Education Government

Agreement signed for new Aiken County Career and Technical Center

A June 2 signing ceremony expanding the partnership between the Aiken County Technical College and the Aiken County School District is the first of three major events over the next two years.

“We hope to have a groundbreaking shortly after the New Year and then 18 months after that, the dedication,” said Forest E. Mahan, Aiken Tech president at the June 2 Memorandum of Understanding ceremony at the college, which brought together leaders from across Aiken County to make a partnership between Aiken Tech and Aiken County School District a reality.

The project should be completed by July 2025.

“The signing of the MOU between our two organization symbolizes the partnership that will  lead to high school students developing new career and technology skills, discovering career pathways and higher education goals and building an emerging workforce pipeline for the CSRA region in the years ahead,” he said.

The site where the new Aiken County Career and Technology Center will be constructed. Photo courtesy Aiken Technical College

Demolition of Buildings 400, 500 and 600 to make way for a new career and technology center began earlier this year.

The new center will be between 90,000 and 100,000 square feet, more than double the current Aiken County Career and Technical Center, according to King Laurence, Aiken County school superintendent.

The current center, which is almost directly across the street from Aiken Tech, was constructed in 1967. The new facility will allow for more students plus create more career education and certificate opportunities, he said.

 Cam Nuessle, chairman of Aiken County Public School District Board of Education, recalled going to the campus of Aiken Tech as a young child because his parents instructed night classes there. He’d sit in the back of the classroom and read.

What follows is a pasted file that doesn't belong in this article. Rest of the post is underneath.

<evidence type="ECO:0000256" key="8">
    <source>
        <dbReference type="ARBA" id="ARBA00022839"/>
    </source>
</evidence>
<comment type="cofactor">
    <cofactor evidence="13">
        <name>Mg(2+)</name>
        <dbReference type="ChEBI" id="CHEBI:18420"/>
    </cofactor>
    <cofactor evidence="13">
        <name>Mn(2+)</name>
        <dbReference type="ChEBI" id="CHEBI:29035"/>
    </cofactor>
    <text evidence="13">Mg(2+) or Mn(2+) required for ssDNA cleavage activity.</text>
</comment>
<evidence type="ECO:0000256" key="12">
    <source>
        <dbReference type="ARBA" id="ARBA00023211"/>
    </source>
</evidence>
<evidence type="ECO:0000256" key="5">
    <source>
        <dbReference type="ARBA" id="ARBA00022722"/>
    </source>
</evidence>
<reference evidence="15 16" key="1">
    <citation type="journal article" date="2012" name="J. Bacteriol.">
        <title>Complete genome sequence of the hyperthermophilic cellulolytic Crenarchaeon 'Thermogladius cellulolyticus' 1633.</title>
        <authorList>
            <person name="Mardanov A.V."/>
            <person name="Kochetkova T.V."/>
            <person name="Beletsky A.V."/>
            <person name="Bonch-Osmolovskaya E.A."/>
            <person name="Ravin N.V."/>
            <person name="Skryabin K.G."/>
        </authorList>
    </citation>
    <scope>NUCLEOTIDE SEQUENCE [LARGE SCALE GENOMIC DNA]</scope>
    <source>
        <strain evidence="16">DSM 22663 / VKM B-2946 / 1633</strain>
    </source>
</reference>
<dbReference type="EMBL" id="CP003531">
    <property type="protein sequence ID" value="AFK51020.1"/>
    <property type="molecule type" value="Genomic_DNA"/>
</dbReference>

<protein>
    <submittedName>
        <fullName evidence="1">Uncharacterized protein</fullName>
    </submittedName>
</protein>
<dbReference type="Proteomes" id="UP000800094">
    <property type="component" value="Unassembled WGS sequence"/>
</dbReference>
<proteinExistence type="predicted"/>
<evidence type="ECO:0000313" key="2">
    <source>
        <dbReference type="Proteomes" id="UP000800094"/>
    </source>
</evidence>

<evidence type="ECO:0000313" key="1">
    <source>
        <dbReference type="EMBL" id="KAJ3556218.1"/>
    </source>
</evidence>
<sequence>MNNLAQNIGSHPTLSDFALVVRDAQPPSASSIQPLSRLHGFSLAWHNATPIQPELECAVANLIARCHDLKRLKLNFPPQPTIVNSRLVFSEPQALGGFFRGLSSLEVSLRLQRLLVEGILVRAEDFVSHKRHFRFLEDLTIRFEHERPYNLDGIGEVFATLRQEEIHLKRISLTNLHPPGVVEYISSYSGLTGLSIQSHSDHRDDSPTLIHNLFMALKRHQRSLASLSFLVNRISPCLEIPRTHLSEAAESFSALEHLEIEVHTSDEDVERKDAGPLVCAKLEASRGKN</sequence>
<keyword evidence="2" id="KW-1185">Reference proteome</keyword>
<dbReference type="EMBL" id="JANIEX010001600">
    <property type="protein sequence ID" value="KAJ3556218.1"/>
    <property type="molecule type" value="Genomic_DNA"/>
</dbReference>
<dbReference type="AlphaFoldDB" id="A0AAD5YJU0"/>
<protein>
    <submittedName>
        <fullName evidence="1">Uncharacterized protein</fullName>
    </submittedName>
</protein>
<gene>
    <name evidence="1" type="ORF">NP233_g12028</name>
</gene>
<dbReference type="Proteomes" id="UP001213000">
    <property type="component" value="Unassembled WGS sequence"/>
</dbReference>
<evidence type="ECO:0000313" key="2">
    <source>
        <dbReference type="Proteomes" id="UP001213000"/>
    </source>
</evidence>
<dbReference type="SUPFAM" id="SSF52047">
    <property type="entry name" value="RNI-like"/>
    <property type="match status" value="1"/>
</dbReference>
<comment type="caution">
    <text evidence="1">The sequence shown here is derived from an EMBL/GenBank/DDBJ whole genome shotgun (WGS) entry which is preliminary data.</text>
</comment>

He wondered why people took night classes. Couldn’t they go to school during the day?

“Those students working during the day and going to school at night in order to get a head start, a better career, get a better job, improve themselves,” he said. “Today’s students have that same drive.”

The new center will provide a state-of-the-art facility with the necessary equipment to train people in skills that are in demand. It will also provide students more dual enrollment opportunities.

Mahan said the two entities already have a great relationship.

“The partnership with the school district and technical college has just a synergy that is very unique to his region,” he said.

Funding for the project comes through the Savannah River Site plutonium settlement of 2020.

The $600 million settlement, which is the largest legal settlement in the state’s history, was announced on Aug. 31, 2020, ending six years of litigation over the removal of 9.5 metric tons of plutonium that had been stored at SRS, according to Associated Press reports of the time.

The career and technology center received $30 million.

Charmain Z. Brackett, the publisher of Augusta Good News, has covered Augusta’s news for 35 years. Reach her at Sign up for the newsletter here.

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